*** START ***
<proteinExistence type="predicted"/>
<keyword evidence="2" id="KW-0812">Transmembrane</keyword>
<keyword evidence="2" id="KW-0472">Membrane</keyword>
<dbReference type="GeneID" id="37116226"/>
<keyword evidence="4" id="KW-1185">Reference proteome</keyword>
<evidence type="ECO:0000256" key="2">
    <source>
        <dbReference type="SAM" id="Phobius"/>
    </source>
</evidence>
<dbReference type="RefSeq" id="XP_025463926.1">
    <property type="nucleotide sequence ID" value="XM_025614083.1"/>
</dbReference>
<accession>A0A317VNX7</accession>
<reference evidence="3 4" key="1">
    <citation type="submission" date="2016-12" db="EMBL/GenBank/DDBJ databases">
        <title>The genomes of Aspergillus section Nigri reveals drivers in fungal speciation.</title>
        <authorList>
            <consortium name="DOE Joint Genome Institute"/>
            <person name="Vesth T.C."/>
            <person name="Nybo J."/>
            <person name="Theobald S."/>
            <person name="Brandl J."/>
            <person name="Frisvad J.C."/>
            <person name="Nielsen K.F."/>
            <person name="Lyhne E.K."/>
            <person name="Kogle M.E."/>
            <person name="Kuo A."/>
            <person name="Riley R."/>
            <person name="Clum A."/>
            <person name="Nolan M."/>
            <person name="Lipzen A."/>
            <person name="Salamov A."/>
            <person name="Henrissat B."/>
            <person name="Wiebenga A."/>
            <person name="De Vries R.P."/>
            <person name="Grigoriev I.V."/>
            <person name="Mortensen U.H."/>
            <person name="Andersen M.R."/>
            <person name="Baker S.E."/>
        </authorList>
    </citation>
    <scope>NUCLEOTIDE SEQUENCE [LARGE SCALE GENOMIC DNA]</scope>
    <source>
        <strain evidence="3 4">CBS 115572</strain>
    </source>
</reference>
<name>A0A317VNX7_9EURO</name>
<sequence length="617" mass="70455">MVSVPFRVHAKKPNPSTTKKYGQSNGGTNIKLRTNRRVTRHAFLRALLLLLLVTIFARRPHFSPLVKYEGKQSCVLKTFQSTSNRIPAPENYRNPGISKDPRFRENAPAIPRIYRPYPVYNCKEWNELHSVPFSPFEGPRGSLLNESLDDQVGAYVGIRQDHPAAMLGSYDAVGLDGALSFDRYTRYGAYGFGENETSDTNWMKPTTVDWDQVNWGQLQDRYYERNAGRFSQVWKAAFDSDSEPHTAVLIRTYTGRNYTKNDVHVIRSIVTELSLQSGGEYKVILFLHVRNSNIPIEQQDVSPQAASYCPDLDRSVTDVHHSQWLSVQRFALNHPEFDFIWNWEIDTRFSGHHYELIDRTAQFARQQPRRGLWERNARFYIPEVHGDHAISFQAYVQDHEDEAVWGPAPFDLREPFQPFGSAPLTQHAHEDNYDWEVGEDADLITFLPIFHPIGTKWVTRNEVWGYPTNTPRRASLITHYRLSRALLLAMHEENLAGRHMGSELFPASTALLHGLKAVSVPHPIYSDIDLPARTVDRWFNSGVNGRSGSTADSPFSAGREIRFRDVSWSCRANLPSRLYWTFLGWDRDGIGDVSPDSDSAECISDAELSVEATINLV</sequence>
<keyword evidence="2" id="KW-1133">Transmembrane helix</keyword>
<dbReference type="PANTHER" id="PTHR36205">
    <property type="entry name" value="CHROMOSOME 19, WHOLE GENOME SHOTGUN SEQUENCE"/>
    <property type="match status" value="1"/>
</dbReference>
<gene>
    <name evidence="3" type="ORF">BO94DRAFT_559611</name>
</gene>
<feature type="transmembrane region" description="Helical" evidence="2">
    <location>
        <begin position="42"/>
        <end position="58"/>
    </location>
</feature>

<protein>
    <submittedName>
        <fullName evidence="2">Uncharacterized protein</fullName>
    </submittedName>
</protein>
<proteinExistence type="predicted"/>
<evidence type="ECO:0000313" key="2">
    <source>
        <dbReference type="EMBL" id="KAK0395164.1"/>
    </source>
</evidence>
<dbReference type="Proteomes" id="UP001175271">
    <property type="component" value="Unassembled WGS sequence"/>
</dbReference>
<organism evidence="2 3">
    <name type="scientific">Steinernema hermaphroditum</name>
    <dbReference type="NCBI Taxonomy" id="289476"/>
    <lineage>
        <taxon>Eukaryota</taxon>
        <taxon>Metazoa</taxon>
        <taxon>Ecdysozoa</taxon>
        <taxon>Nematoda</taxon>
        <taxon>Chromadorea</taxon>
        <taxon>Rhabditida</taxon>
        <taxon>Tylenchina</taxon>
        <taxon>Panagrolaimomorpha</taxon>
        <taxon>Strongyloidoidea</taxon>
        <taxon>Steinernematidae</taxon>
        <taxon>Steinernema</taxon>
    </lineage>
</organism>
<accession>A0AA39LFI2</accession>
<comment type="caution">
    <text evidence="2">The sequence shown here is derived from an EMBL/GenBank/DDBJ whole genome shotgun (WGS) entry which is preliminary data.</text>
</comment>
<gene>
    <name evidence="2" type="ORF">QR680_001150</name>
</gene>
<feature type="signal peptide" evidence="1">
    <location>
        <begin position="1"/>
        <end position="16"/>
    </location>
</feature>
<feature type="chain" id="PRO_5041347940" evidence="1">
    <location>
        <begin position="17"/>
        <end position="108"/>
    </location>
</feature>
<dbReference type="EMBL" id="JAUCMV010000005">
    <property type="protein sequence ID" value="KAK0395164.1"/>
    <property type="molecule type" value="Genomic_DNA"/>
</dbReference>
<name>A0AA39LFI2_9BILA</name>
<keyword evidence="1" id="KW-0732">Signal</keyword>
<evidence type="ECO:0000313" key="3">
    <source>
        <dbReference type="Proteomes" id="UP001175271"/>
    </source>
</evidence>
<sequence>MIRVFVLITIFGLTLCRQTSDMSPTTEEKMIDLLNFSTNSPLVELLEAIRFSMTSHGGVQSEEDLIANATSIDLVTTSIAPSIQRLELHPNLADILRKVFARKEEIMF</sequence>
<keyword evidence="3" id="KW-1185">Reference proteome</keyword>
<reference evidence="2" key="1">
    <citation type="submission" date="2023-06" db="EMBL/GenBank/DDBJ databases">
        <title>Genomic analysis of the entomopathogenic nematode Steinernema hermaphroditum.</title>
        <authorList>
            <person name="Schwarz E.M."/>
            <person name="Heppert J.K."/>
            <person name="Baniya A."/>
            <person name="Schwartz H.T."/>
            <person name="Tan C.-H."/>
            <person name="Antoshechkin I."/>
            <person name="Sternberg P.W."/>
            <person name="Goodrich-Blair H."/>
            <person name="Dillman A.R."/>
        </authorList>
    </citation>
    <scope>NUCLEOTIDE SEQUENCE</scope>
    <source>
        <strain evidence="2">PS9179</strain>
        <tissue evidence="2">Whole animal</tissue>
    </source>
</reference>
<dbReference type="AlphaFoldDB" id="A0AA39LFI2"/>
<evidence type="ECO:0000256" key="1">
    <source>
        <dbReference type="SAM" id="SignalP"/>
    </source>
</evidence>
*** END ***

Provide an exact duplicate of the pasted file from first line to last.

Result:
<proteinExistence type="predicted"/>
<keyword evidence="2" id="KW-0812">Transmembrane</keyword>
<keyword evidence="2" id="KW-0472">Membrane</keyword>
<dbReference type="GeneID" id="37116226"/>
<keyword evidence="4" id="KW-1185">Reference proteome</keyword>
<evidence type="ECO:0000256" key="2">
    <source>
        <dbReference type="SAM" id="Phobius"/>
    </source>
</evidence>
<dbReference type="RefSeq" id="XP_025463926.1">
    <property type="nucleotide sequence ID" value="XM_025614083.1"/>
</dbReference>
<accession>A0A317VNX7</accession>
<reference evidence="3 4" key="1">
    <citation type="submission" date="2016-12" db="EMBL/GenBank/DDBJ databases">
        <title>The genomes of Aspergillus section Nigri reveals drivers in fungal speciation.</title>
        <authorList>
            <consortium name="DOE Joint Genome Institute"/>
            <person name="Vesth T.C."/>
            <person name="Nybo J."/>
            <person name="Theobald S."/>
            <person name="Brandl J."/>
            <person name="Frisvad J.C."/>
            <person name="Nielsen K.F."/>
            <person name="Lyhne E.K."/>
            <person name="Kogle M.E."/>
            <person name="Kuo A."/>
            <person name="Riley R."/>
            <person name="Clum A."/>
            <person name="Nolan M."/>
            <person name="Lipzen A."/>
            <person name="Salamov A."/>
            <person name="Henrissat B."/>
            <person name="Wiebenga A."/>
            <person name="De Vries R.P."/>
            <person name="Grigoriev I.V."/>
            <person name="Mortensen U.H."/>
            <person name="Andersen M.R."/>
            <person name="Baker S.E."/>
        </authorList>
    </citation>
    <scope>NUCLEOTIDE SEQUENCE [LARGE SCALE GENOMIC DNA]</scope>
    <source>
        <strain evidence="3 4">CBS 115572</strain>
    </source>
</reference>
<name>A0A317VNX7_9EURO</name>
<sequence length="617" mass="70455">MVSVPFRVHAKKPNPSTTKKYGQSNGGTNIKLRTNRRVTRHAFLRALLLLLLVTIFARRPHFSPLVKYEGKQSCVLKTFQSTSNRIPAPENYRNPGISKDPRFRENAPAIPRIYRPYPVYNCKEWNELHSVPFSPFEGPRGSLLNESLDDQVGAYVGIRQDHPAAMLGSYDAVGLDGALSFDRYTRYGAYGFGENETSDTNWMKPTTVDWDQVNWGQLQDRYYERNAGRFSQVWKAAFDSDSEPHTAVLIRTYTGRNYTKNDVHVIRSIVTELSLQSGGEYKVILFLHVRNSNIPIEQQDVSPQAASYCPDLDRSVTDVHHSQWLSVQRFALNHPEFDFIWNWEIDTRFSGHHYELIDRTAQFARQQPRRGLWERNARFYIPEVHGDHAISFQAYVQDHEDEAVWGPAPFDLREPFQPFGSAPLTQHAHEDNYDWEVGEDADLITFLPIFHPIGTKWVTRNEVWGYPTNTPRRASLITHYRLSRALLLAMHEENLAGRHMGSELFPASTALLHGLKAVSVPHPIYSDIDLPARTVDRWFNSGVNGRSGSTADSPFSAGREIRFRDVSWSCRANLPSRLYWTFLGWDRDGIGDVSPDSDSAECISDAELSVEATINLV</sequence>
<keyword evidence="2" id="KW-1133">Transmembrane helix</keyword>
<dbReference type="PANTHER" id="PTHR36205">
    <property type="entry name" value="CHROMOSOME 19, WHOLE GENOME SHOTGUN SEQUENCE"/>
    <property type="match status" value="1"/>
</dbReference>
<gene>
    <name evidence="3" type="ORF">BO94DRAFT_559611</name>
</gene>
<feature type="transmembrane region" description="Helical" evidence="2">
    <location>
        <begin position="42"/>
        <end position="58"/>
    </location>
</feature>

<protein>
    <submittedName>
        <fullName evidence="2">Uncharacterized protein</fullName>
    </submittedName>
</protein>
<proteinExistence type="predicted"/>
<evidence type="ECO:0000313" key="2">
    <source>
        <dbReference type="EMBL" id="KAK0395164.1"/>
    </source>
</evidence>
<dbReference type="Proteomes" id="UP001175271">
    <property type="component" value="Unassembled WGS sequence"/>
</dbReference>
<organism evidence="2 3">
    <name type="scientific">Steinernema hermaphroditum</name>
    <dbReference type="NCBI Taxonomy" id="289476"/>
    <lineage>
        <taxon>Eukaryota</taxon>
        <taxon>Metazoa</taxon>
        <taxon>Ecdysozoa</taxon>
        <taxon>Nematoda</taxon>
        <taxon>Chromadorea</taxon>
        <taxon>Rhabditida</taxon>
        <taxon>Tylenchina</taxon>
        <taxon>Panagrolaimomorpha</taxon>
        <taxon>Strongyloidoidea</taxon>
        <taxon>Steinernematidae</taxon>
        <taxon>Steinernema</taxon>
    </lineage>
</organism>
<accession>A0AA39LFI2</accession>
<comment type="caution">
    <text evidence="2">The sequence shown here is derived from an EMBL/GenBank/DDBJ whole genome shotgun (WGS) entry which is preliminary data.</text>
</comment>
<gene>
    <name evidence="2" type="ORF">QR680_001150</name>
</gene>
<feature type="signal peptide" evidence="1">
    <location>
        <begin position="1"/>
        <end position="16"/>
    </location>
</feature>
<feature type="chain" id="PRO_5041347940" evidence="1">
    <location>
        <begin position="17"/>
        <end position="108"/>
    </location>
</feature>
<dbReference type="EMBL" id="JAUCMV010000005">
    <property type="protein sequence ID" value="KAK0395164.1"/>
    <property type="molecule type" value="Genomic_DNA"/>
</dbReference>
<name>A0AA39LFI2_9BILA</name>
<keyword evidence="1" id="KW-0732">Signal</keyword>
<evidence type="ECO:0000313" key="3">
    <source>
        <dbReference type="Proteomes" id="UP001175271"/>
    </source>
</evidence>
<sequence>MIRVFVLITIFGLTLCRQTSDMSPTTEEKMIDLLNFSTNSPLVELLEAIRFSMTSHGGVQSEEDLIANATSIDLVTTSIAPSIQRLELHPNLADILRKVFARKEEIMF</sequence>
<keyword evidence="3" id="KW-1185">Reference proteome</keyword>
<reference evidence="2" key="1">
    <citation type="submission" date="2023-06" db="EMBL/GenBank/DDBJ databases">
        <title>Genomic analysis of the entomopathogenic nematode Steinernema hermaphroditum.</title>
        <authorList>
            <person name="Schwarz E.M."/>
            <person name="Heppert J.K."/>
            <person name="Baniya A."/>
            <person name="Schwartz H.T."/>
            <person name="Tan C.-H."/>
            <person name="Antoshechkin I."/>
            <person name="Sternberg P.W."/>
            <person name="Goodrich-Blair H."/>
            <person name="Dillman A.R."/>
        </authorList>
    </citation>
    <scope>NUCLEOTIDE SEQUENCE</scope>
    <source>
        <strain evidence="2">PS9179</strain>
        <tissue evidence="2">Whole animal</tissue>
    </source>
</reference>
<dbReference type="AlphaFoldDB" id="A0AA39LFI2"/>
<evidence type="ECO:0000256" key="1">
    <source>
        <dbReference type="SAM" id="SignalP"/>
    </source>
</evidence>